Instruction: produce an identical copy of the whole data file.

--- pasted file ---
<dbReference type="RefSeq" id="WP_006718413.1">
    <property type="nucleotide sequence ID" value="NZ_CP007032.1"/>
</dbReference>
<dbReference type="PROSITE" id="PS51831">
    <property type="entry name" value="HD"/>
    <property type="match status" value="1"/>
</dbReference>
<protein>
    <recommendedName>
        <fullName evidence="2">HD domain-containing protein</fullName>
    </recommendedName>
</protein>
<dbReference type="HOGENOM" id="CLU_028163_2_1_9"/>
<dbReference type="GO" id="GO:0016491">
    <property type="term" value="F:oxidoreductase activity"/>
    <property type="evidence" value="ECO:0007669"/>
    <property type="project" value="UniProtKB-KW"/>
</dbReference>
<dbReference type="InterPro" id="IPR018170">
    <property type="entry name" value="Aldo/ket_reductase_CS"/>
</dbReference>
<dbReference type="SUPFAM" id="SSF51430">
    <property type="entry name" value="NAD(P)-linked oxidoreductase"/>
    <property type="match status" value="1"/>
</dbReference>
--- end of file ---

<dbReference type="RefSeq" id="WP_006718413.1">
    <property type="nucleotide sequence ID" value="NZ_CP007032.1"/>
</dbReference>
<dbReference type="PROSITE" id="PS51831">
    <property type="entry name" value="HD"/>
    <property type="match status" value="1"/>
</dbReference>
<protein>
    <recommendedName>
        <fullName evidence="2">HD domain-containing protein</fullName>
    </recommendedName>
</protein>
<dbReference type="HOGENOM" id="CLU_028163_2_1_9"/>
<dbReference type="GO" id="GO:0016491">
    <property type="term" value="F:oxidoreductase activity"/>
    <property type="evidence" value="ECO:0007669"/>
    <property type="project" value="UniProtKB-KW"/>
</dbReference>
<dbReference type="InterPro" id="IPR018170">
    <property type="entry name" value="Aldo/ket_reductase_CS"/>
</dbReference>
<dbReference type="SUPFAM" id="SSF51430">
    <property type="entry name" value="NAD(P)-linked oxidoreductase"/>
    <property type="match status" value="1"/>
</dbReference>